In the world of mass production, quality control (QC) works tirelessly in the background to ensure products leaving a factory function and look as expected. This is crucial for maintaining customer satisfaction and trust. But as products grow ever smarter, with the addition of electronics, the threats to yields increase strain on existing QC methods. Even as parts and products grow more complex, so to do the manufacturing processes that produce them. With AI rising to prominence is nearly every segment of manufacturing, it is not only helping redefine how factories handle QC but helping enable a smarter process at the same time.
Traditionally, QC was largely performed by human workers, due to the subjective nature of what could constitute a defect on a physical part, making it nearly impossible to define a way for a computer to check for correctness. Now thanks to advances in machine vision and AI, a computer can be trained using both real images of good and subpar parts, along with the digital twin of the part to gain a baseline understanding of what is “right” for that product. Thanks to the advances in computer hardware enabling deep neural networks to be trained in a cost- and time-efficient manner, training an AI system to recognize dozens or hundreds of parts under a wide range of conditions is not only possible but practical to.
The combination of machine vision and advanced AI not only bridges the gap that has traditionally existed between humans and computers in the realm of QC, it also helps computers pull ahead. With products growing increasingly complex and components increasingly small, many industries are rapidly approaching or have even surpass what a human can effectively judge the correctness of a part or product. Of course, neither size nor complexity matter to a well-trained AI system hooked up to a high-resolution camera, something that cannot be said of their human counterparts. The semiconductor industry especially is positioned to benefit from the rise of AI in QC due to the difficulty of checking the multi-billion transistor chips modern fabs are capable of producing.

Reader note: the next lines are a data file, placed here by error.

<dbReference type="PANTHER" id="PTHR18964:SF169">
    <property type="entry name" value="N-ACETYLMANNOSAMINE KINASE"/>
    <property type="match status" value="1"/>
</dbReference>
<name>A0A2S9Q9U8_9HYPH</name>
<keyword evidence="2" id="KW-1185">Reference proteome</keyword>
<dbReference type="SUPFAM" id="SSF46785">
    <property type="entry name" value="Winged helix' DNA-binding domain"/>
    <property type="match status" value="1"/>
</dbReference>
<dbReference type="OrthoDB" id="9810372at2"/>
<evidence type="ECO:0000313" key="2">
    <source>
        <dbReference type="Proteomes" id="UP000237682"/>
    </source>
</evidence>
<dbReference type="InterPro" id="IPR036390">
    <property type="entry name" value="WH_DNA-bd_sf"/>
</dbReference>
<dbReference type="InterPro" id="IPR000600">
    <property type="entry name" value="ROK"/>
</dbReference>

While AI-driven automation is certainly the wave of the future, why settle for simple reproducing what humans are capable of when computers are capable of so much more? With a single system handling all QC, any and every defect or flaw encountered can be logged for later analysis, providing valuable data for the AI-powered systems that operate factory lines and assist with product design. The idea that we learn more from failure than success is a common idiom in everything from product design to modern dance. AI can capture and analyze this valuable failure data is an important step in implementing closed-loop improvement of products designs and manufacturing processes. By analyzing common failure modes found in non-conforming parts, flaws in the initial design or manufacturing processes can be found much earlier in a production run or, more positively, potential improvements for a later revision of the product could be developed.
Going forward, AI will move beyond its status as the cutting-edge technology enabling new and exciting innovation to a mainstream commodity useful even a wide range of manufacturing tasks. AI is poised to revolutionize the way manufacturers of all types handle QC, not just in validation of completed parts, but in developing the system of closed-loop improvements to products and processes that will be key in realizing the demands for more complex and innovative product designs. All together AI is revolutionizing everything from the ordinary to the avant garde, enabling a new generation of products and processes to meet the demands for a smarter, greener, tomorrow.
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